President Barack Obama wants the United States to join other
industrialized countries in having an extensive high-speed rail system.
The president has unveiled his plan to accelerate the development of
high-speed rail in the U.S.
President Obama says high-speed rail could do for America what it is already doing for other countries, including China and Spain.
"A high-speed line between Madrid and Seville is so successful that more people travel between those cities by rail than by car and airplane combined. China, where service began just two years ago, may have more miles of high-speed rail service than any other country just five years from now," he said.
High-speed rail only serves America's Northeast corridor, between Washington, D.C. and Boston, Massachusetts. But plans are under way to extend the rapid transit to other areas of the country.
Before leaving for Latin America, Mr. Obama outlined his two-part strategy for accelerating those plans.
"Improving our existing rail lines, to make current train service faster, but also identifying potential corridors for the creation of world-class high-speed rail," he said.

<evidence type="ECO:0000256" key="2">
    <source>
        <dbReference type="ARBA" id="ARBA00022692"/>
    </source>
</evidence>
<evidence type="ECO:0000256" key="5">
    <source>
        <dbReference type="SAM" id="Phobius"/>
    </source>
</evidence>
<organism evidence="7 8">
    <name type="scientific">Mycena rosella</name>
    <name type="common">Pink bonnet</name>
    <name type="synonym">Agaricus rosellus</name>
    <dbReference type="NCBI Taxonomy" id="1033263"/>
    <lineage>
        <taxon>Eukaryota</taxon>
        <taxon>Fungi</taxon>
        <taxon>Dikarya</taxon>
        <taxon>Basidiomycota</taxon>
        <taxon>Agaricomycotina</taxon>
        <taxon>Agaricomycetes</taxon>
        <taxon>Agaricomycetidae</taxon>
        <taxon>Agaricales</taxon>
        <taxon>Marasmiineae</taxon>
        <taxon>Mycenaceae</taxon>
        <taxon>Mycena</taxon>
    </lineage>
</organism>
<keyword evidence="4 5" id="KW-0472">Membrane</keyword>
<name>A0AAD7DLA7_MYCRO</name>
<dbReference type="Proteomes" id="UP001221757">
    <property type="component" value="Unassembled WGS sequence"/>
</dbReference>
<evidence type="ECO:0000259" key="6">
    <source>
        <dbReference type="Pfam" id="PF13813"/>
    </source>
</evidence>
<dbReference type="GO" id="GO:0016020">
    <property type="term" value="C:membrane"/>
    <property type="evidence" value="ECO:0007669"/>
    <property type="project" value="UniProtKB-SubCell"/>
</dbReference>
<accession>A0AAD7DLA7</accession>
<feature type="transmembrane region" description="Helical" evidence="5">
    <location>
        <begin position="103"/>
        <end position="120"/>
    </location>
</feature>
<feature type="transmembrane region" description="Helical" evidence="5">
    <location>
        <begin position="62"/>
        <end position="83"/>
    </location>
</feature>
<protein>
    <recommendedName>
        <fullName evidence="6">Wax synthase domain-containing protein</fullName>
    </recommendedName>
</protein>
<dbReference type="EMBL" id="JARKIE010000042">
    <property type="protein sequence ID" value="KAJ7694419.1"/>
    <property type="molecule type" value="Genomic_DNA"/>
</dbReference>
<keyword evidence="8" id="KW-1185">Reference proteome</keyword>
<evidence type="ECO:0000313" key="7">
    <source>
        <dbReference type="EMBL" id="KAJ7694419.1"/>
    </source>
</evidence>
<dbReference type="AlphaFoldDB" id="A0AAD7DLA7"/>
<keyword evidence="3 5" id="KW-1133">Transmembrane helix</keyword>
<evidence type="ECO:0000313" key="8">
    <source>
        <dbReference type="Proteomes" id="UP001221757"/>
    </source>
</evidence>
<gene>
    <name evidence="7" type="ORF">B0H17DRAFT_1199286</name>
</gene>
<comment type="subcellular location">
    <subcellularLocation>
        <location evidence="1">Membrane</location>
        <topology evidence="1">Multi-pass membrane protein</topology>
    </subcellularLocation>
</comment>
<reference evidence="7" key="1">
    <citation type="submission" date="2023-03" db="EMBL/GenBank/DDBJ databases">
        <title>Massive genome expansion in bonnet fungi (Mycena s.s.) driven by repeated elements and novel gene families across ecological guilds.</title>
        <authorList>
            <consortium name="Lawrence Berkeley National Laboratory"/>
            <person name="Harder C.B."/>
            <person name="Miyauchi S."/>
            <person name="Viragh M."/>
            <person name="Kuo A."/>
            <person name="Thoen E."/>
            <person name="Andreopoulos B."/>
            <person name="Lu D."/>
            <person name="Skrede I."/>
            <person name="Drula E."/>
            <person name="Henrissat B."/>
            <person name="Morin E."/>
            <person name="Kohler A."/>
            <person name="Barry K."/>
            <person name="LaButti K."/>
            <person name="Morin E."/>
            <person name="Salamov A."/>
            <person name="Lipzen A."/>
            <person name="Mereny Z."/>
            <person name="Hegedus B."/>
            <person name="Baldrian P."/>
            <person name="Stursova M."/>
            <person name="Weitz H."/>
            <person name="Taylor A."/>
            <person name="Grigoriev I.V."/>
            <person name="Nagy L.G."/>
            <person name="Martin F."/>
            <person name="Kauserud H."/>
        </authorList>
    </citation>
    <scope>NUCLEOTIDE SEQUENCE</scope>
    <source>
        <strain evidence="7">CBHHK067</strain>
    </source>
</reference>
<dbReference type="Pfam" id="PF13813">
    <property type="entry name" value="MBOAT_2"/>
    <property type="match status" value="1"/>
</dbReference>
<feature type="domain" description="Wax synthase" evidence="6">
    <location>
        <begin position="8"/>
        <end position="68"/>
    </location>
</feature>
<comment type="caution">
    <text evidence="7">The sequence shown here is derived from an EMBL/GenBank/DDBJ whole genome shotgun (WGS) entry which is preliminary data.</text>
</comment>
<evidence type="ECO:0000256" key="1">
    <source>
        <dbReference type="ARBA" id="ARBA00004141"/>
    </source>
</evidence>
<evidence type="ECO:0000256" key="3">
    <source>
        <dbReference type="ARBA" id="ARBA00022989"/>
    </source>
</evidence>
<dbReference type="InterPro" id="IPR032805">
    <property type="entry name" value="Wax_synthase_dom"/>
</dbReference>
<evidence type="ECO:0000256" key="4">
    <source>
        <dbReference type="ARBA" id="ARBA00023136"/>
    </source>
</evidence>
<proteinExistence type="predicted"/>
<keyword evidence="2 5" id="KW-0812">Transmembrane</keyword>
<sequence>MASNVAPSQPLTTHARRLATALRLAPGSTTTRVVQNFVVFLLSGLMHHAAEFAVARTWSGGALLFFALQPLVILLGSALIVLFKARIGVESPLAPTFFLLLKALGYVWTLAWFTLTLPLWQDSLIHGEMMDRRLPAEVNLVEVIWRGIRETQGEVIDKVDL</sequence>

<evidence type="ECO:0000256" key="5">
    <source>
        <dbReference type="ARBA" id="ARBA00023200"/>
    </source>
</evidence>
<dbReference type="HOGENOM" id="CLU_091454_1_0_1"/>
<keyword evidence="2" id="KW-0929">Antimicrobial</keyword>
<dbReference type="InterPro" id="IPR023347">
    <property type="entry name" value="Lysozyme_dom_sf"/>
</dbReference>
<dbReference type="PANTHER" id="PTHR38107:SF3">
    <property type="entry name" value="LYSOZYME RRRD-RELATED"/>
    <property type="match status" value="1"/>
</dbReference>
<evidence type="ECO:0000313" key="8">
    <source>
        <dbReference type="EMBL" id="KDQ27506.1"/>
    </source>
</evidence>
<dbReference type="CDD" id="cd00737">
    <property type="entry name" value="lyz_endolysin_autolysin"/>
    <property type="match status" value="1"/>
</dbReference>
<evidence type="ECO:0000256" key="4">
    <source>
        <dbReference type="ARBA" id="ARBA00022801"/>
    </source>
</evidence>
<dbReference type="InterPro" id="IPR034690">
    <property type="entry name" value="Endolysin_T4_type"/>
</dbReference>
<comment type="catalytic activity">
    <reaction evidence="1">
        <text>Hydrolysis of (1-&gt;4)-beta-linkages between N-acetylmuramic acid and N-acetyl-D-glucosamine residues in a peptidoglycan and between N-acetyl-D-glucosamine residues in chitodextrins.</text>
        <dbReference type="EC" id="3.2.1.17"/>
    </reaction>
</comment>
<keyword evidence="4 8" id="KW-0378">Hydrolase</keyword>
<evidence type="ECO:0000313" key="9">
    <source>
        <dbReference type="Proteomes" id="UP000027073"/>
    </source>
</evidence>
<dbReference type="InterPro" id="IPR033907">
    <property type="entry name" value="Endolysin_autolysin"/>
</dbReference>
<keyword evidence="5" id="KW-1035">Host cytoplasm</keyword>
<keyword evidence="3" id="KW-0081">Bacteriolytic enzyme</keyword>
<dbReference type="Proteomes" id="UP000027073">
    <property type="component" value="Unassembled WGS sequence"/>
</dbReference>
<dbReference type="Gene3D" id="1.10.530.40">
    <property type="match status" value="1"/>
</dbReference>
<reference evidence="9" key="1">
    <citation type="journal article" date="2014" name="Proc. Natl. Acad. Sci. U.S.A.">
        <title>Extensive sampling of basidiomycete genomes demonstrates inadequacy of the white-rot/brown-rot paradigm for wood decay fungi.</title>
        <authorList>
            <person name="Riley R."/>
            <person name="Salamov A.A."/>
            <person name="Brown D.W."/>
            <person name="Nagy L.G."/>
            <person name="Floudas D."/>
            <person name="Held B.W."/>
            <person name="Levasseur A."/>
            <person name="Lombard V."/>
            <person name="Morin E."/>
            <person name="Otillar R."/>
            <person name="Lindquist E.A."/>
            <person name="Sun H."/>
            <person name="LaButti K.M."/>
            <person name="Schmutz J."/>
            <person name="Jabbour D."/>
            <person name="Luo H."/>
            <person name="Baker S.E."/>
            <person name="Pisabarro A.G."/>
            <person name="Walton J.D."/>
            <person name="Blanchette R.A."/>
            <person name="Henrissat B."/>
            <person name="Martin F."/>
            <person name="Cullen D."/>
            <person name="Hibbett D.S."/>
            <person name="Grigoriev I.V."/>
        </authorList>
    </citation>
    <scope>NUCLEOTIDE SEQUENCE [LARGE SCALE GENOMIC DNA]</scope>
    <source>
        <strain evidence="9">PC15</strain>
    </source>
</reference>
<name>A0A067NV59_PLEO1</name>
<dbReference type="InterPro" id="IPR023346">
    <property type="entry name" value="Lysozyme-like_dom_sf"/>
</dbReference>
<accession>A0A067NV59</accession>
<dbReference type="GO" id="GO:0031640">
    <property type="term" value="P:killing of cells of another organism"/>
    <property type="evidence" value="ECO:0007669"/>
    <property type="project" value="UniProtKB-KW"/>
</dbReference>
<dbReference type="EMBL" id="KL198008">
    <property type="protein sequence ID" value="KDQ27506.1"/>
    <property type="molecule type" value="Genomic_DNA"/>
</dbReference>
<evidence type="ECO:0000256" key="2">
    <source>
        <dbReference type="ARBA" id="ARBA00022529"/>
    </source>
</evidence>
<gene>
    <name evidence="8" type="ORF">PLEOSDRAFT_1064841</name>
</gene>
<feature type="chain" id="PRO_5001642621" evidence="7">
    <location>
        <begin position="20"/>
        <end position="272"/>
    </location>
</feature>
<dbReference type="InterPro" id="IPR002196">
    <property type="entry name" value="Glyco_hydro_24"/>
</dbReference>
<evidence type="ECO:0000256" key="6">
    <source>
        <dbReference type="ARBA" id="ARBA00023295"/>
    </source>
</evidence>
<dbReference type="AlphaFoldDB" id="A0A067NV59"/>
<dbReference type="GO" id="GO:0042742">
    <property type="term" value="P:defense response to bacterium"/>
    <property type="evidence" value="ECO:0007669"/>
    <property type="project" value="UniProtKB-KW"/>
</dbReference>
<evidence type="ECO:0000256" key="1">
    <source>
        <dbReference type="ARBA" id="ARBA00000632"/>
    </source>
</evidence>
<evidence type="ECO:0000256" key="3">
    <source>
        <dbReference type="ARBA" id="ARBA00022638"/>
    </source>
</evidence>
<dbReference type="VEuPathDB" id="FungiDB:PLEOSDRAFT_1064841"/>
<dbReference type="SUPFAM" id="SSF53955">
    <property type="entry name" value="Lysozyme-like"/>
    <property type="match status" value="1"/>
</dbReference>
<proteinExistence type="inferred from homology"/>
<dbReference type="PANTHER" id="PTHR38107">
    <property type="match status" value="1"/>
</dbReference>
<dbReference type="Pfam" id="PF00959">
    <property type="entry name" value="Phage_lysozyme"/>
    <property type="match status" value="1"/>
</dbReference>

Congress included $8 billion for rail development in the economic stimulus legislation it passed in February. Mr. Obama is including another $5 billion for high-speed rail in his federal budget.
High-speed rail has had mixed political support in the past. But President Obama says it could strengthen the U.S. economy, in addition to improving the country's transportation system. He says the United States should not be left behind while other nations are moving ahead with high-speed rail.
"So it is being done. It is just not being done here. There is no reason why we cannot do this. This is America. There is no reason why the future of travel should lie somewhere else, beyond our borders," he said.
The president was joined at the announcement by Vice President Joe Biden, who, in 35 years as a U.S. Senator, is estimated to have taken almost 8,000 rail trips between Washington and his home in Wilmington, Delaware.